Innovation moves fast in educational design and, moreoften than not, winks to cultural and technological trends. It has been understood by Fisher Price, the toys and kid’s products company with a 85-years history behind, which few months ago launched a ‘communication challenge’ with the video ‘The future of parenting’, or rather the future of toy design in six key points.
Who has never used playdough to create strange three-headed monsters or a dream car? It has been a masterpiece of the toy world since the beginning of 1990 and remained almost unchanged till nowadays. Colored or fluo, homemade or industrial, this magical substance has always fascinated children and adults up to be used by sculptors for their first plastic models or even win two Oscars in the animation with Wallace & Gromit shorts. A toy company has brought to an even higher level this material, by designing a kit for teaching electronics through playdough.
“Beauty will save the world” is one of the most renowned quote by Fedor Dostoevskij. Frequently abused, this phrase was taking seriously by the founders of Baby Caring, a kindergarten to educate to beauty in Milan.
Baby Caring is a bilingual nursery born in a historically important building for the city of Milan: the Mantegazza Foundation, San Calcero 16 street. Here, Laura Solera Mantegazza opened the first kindergarten in 1850 with the purpose of helping female workers not to leave their children. A place that has been destined to host great and beautiful things since its birth has reopened its doors in March 2017.
The core philosophy of this Children Innovation Lab is “Who sows ideas, collects certainties”. The promise, on the other hand, is to educate to beauty, in all its artistic and conceptual nuances, children from 1 to 12 y.o. through a playful and artistic experience. The traditional formative programs are rewrote by the centrality of the child who becomes the active protagonist in modifying, consciously or unconsciously, his training path based on his tendencies and interests.
Education takes place primarily through the daily participation in works of art exhibited like a gallery inside the structure: interiors, as well as furnitures, are signed by big names of art and design; here we find ‘numeric’ paintings by Paolo De Cuarto and fairy wooden sculptures by Duilio Forte. Atelier Forte designed also ‘Ursus’, a big wooden bear that can be climbed and explored by pupils in total safety, demonstrating that in a kindergarten to educate to beauty no details can be omitted and that all contributes harmoniously to the play and educational experience. The workshops are important part of the program too and are designed by renowned artists; an example is Micro-Memory, curated by Armenian artist Liana Ghukasyan, where children are stimulated to create themed images on a paper created in laboratory, in order to make small books.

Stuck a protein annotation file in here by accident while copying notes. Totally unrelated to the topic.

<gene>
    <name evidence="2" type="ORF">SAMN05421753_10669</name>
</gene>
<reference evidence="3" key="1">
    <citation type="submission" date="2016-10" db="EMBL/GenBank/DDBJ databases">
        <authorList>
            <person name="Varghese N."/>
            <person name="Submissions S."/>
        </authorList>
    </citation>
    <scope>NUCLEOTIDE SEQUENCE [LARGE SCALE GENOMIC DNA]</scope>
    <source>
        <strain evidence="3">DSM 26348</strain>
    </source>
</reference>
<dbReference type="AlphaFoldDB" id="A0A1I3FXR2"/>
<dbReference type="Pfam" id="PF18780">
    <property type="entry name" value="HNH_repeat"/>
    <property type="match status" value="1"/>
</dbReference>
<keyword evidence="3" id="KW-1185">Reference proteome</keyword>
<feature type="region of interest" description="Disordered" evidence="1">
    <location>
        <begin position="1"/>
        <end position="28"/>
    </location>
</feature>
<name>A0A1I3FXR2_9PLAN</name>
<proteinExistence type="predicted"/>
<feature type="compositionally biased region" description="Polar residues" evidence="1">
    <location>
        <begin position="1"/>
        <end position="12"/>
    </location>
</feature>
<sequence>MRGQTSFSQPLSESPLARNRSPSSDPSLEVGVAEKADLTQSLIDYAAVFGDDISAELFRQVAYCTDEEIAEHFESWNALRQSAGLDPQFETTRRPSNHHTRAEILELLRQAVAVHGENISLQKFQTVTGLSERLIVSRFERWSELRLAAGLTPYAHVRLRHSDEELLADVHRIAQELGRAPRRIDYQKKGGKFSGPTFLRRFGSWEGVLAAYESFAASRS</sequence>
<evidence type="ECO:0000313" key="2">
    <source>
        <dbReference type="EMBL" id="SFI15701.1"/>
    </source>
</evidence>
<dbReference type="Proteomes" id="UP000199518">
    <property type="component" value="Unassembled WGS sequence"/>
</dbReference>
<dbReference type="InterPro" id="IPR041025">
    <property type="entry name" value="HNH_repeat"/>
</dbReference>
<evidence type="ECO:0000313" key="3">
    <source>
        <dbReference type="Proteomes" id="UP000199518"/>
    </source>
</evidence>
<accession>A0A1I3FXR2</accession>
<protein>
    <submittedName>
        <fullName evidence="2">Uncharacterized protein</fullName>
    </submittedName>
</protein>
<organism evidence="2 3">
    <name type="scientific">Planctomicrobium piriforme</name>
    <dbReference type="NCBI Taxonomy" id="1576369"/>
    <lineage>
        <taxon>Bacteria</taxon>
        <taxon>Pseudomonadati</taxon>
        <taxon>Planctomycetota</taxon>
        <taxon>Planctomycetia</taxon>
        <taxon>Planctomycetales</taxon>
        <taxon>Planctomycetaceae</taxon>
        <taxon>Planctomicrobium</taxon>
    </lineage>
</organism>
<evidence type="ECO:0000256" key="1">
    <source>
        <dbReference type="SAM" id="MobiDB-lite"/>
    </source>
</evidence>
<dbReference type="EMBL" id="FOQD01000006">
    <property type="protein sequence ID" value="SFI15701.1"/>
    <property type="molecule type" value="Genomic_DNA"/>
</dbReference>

The educational proposal is based on the theory of multiple intelligences by H.Gardner, a contemporary american psychologist who theorizes the existence of multiple level development in the person, from linguistic to musical or video-spatial. This approach to knowledge allows to stimulate kids under different topics and underline their big potentialities, cultivating beauty and design values. Innovative teaching, in which new technologies and learning blend and promote, also through media and robotics, playful experiences to draw, compose music, design images and create stories.
At Baby Caring Mantegazza innovation touches organizational aspect too: the kindergarten is open all year round, 7 days a week and the tratitional annual frequency formula is flanked by the ‘time’ one that follow the parents working times. In this way school support the work-life balance of the family, so hard to find already in the XIX century at the time of foundation of the building, let alone in today’s society.
Baby Caring Mantegazza is a positive news not only in the world of education. In a historic moment where neglect or badness often prevails, a kindergarten to educate to beauty is what it takes to turn a quote into real hope.